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A Roving Reference Assessment in Teen Services

by on January 21, 2016

Over the course of one month, staff members on the Tween/Teen side of the second floor of the Chattanooga Public Library (CPL) collected every reference transaction made (the best we could) to assess the various services and programs that we offer. This helped us determine if our removing the traditional information desk made a difference or not, the various types of questions that were being asked, the answers we were giving, when our busiest times were, and how effective our pop-up programming really is.

Using a free one-month trial on Gimlet, we collected the dates, times, question types, people who asked the question, formats of the question, locations, the questions asked, and answers given. We recorded close to 800 questions – and probably missed a couple hundred more during our busy times and by simply forgetting to log the questions. The majority of our questions were asked by tweens and teens, with the remaining questions being asked by parents, children, adults and staff.

Thirty-nine percent of the questions asked were ready reference. “When is the fourth floor opening?,” “When does Mario Kart 9 come out?,” and “Where can I get online?,” are examples. Twenty-one percent of questions were directional, with “Where is the bathroom” being the most popular question. Fourteen percent of questions were technology-related. Twelve percent of the questions asked were reader’s advisory, and the remaining percentage made up circulation, pop-up programming, and research questions.

The locations where these questions took place are telling of our new reference model, which excludes the traditional reference desk. Over fifty percent of the questions asked were on the floor, twenty-six percent were asked while we were sitting on the couch, and only fourteen percent were asked at the computer stand. The remaining questions were asked in our arcade. This shows that we were having the majority of our reference transactions via staff on the floor approaching customers or through conversation and interaction.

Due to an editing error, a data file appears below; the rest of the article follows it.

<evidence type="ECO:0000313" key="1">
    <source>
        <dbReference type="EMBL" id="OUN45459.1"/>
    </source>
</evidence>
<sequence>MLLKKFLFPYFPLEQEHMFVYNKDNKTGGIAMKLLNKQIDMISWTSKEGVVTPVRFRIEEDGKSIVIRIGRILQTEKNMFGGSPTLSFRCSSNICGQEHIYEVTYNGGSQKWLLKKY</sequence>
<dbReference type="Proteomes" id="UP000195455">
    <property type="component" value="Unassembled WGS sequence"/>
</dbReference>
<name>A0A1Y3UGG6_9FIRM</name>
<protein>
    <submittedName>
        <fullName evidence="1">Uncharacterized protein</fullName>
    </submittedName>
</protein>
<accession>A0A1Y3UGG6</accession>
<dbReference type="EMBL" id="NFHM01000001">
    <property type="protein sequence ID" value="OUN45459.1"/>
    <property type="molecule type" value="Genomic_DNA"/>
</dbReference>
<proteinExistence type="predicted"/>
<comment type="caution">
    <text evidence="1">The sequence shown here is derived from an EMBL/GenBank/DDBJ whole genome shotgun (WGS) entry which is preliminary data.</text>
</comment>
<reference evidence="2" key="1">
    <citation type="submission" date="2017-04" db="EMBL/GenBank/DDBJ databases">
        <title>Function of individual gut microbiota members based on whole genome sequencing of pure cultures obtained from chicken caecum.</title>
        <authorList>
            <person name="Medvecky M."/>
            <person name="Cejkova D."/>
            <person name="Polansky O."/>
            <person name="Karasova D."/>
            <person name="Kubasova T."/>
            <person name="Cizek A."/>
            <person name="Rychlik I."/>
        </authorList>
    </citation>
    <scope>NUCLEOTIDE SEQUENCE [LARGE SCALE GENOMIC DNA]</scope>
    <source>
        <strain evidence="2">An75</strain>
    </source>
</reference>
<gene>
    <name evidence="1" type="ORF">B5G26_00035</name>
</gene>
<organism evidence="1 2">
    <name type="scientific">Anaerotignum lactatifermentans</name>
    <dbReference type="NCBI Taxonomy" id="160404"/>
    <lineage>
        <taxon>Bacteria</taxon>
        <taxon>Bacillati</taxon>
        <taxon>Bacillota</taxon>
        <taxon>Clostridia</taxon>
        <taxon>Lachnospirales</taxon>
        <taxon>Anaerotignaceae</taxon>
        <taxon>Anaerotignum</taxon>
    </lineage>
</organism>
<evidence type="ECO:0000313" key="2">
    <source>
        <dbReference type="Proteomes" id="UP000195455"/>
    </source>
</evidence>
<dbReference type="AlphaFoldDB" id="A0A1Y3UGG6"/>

Over the past few months we have increased the amount of pop-up programs at CPL. If lots of kids are here we then have a program for them, it’s that simple. This includes turning on a movie, pulling out robots, or playing with Legos. Lots of the regular program prep is done on the floor, so customers come up and ask us what we’re doing, giving us the opportunity to explain the program we are prepping and when that program will be. These interactions are the best kinds of promotions for our programming since customers can see what they are going to be doing, instead of reading a blurb in a calendar posting.

This assessment proved that pop-up programming is a great way to interact with customers and provided information on our busiest times, which will impact our future planned programs for 2016. As expected, our busiest times were from 2 p.m.-6 p.m., nearly twenty percent of our questions were asked at 5 p.m. and our busiest days are Monday, Wednesday and Saturday. This information is crucial when scheduling big events and programs.

This assessment proves that the information desk itself is not necessary to provide reference services to our youth customers; instead, being mobile and interacting with customers works best. But this will only work best if you are actively mobile. You need to be in the stacks, on the computers, in the arcade, doing pop-up programs and actually roving; otherwise it defeats the purpose. It will be interesting to see if a similar assessment is done on the first floor in the Adult Services area where there is a reference desk.


 

Resources:

Gimlet


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  1. […] Over at Public Libraries Online, Meredith Levine explores how the Chattanooga Public Library provides reference services to teens in A Roving Reference Assessment in Teen Services. […]

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